With the Mexican-American War, Polk made the United States a coast-to-coast nation (and laid the groundwork for the bitter fights of the 1850s over slavery). This is by far the biggest piece of his legacy. One can argue that the conquest of 1/3rd of Mexico was extremely important for the long-term development of the United States from a realpolitik perspective, but the squeamishness with that war is not simply modern revisionism. Both Abraham Lincoln and Ulysses S. Grant, for instance, were opponents at the time (though Grant performed admirably in his role with the military). It is ultimately a great philosophical question that has no answer here -- does the present strength and prosperity of the United States justify the manner in which James K. Polk expanded the country in the 1840s?

Leaving that aside, however, if one is to elevate Polk to a list of the top 10 Presidents, they must build a more convincing argument to distinguish him from our "worst" Presidents who followed him -- Buchanan, Pierce, and Fillmore.

1. Andrew Johnson

Andrew Johnson

How can a President who consistently ranks in the bottom 5 of historical surveys be overrated? Simply because he doesn't rank at the bottom. Warren Harding is often given that dubious honor, but he was simply a buffoonish, philandering incompetent at heart. Harding did little lasting harm to the United States. On the other hand, Andrew Johnson's legacy haunted the country for at least a century after his death.

Johnson failed in every way in his responsibility of reuniting the country after 1865. He was complicit in the attempts of most Southerners to quickly transition from slavery to a quasi-feudal, racist agrarian system. He turned a blind eye to the Black Codes and sabotaged efforts at education and land distribution for the freed slaves. A good compromise would have involved real enforcement of the 13th - 15th Amendments as well as strong oversight on the Federal troops and Reconstruction governments that controlled the Southern states in the war's aftermath.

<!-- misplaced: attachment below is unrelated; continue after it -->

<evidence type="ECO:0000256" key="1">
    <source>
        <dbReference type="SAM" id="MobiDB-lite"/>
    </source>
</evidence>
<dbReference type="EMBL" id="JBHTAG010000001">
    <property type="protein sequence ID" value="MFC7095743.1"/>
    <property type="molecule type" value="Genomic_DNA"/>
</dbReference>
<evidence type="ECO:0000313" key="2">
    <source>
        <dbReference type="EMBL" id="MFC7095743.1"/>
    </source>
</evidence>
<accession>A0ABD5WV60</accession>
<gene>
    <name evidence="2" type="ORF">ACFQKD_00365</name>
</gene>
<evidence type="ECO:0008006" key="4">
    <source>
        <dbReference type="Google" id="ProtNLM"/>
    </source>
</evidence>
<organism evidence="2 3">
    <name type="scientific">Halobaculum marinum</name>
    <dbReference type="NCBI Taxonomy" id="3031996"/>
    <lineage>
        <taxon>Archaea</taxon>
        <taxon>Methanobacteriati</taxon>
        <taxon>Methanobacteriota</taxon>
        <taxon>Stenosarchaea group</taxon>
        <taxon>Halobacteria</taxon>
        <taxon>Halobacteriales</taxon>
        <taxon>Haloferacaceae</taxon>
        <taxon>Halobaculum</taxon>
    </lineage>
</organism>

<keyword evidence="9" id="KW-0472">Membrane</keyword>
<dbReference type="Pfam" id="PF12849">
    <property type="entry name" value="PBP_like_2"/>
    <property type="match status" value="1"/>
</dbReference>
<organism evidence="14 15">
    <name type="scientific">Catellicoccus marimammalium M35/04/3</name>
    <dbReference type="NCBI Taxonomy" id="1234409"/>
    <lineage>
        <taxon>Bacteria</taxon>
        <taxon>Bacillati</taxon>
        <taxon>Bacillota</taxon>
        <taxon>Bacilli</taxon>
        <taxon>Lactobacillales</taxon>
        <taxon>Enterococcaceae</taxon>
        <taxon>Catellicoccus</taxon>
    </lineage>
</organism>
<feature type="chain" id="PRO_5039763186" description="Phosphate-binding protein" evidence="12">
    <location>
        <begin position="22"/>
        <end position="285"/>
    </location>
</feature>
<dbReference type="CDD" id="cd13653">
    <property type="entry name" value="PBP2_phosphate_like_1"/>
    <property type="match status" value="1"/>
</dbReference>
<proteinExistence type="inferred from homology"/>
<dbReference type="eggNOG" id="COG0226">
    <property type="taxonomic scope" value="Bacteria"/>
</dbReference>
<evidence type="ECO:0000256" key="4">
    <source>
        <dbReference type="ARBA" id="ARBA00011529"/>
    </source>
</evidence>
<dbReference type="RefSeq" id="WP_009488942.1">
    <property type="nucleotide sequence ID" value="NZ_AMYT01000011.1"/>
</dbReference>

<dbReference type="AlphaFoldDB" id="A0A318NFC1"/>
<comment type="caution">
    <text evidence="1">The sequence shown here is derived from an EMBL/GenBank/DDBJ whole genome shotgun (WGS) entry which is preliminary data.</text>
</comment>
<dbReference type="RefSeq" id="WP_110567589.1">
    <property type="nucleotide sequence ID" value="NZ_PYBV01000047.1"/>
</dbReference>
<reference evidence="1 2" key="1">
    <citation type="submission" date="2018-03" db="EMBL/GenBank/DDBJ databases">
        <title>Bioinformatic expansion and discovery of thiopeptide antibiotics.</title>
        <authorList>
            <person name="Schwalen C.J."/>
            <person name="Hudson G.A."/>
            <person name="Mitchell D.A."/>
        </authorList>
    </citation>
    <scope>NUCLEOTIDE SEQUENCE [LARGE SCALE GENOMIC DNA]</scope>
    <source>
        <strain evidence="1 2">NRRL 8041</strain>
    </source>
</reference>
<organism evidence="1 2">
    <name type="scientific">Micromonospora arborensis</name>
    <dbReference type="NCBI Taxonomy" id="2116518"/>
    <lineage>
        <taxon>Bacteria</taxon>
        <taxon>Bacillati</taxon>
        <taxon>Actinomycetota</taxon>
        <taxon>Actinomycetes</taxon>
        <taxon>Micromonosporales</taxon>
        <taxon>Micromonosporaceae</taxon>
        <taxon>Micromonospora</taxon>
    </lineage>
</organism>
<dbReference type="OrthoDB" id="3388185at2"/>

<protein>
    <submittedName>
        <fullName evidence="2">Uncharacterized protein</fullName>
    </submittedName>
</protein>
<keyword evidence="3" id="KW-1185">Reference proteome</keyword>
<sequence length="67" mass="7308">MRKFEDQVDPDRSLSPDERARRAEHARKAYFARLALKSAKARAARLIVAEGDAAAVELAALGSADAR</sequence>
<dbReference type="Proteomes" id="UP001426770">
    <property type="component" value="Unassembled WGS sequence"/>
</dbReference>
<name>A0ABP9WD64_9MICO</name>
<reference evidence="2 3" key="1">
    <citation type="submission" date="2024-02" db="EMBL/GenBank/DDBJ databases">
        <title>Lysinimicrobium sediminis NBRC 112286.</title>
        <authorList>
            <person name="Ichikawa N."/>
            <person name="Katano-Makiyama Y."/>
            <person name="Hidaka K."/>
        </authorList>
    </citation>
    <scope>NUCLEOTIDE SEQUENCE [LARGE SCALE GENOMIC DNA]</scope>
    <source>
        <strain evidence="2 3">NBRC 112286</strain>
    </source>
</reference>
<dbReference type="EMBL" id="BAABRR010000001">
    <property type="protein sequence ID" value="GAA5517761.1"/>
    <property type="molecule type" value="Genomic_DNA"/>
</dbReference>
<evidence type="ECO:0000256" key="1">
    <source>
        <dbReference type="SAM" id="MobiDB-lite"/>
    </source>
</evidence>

Instead, in the wake of Johnson's ignominious political performance, the Republicans gained such overwhelming Congressional majorities that they operated with essentially no check to their power. Thousands of veterans, speculators and adventurers poured into the South, donned the label of Republicans, and assumed positions of power with varying degrees of corruption. In Alabama, for instance, half a million dollars in unauthorized railroad bond "investments" to political allies nearly bankrupted the state treasury. When resistance emerged, most Republicans quickly fled with whatever resources they could take with them.2 The fate of the freedmen was of secondary importance.

A responsible national leader (Abraham Lincoln perhaps) should have been able to prevent these fiascos while ensuring the rights of freed slaves were protected. Instead, through his incompetence, Johnson actually exacerbated the leadership vacuum and helped perpetuate one of the darkest episodes in American history.

2 - The most criminal failure of the Republicans was their management of the Freedman's Savings and Trust Company. This was a federal savings bank that served the freed slaves, and for nine years it collected their deposits and "invested" them with corrupt business associates. Once it was clear that the swindle was unraveling, the Bank's managers duped Frederick Douglass into assuming command so that he could be blamed for the ultimate failure. Many thousands of freed slaves lost every penny that they had deposited.

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About the Author

Dan Bryan

Dan Bryan is the founder and editor of American History USA. He holds a B.A. in American History from the University of Chicago. He has created this site to empower Americans of all backgrounds to increase their historical literacy.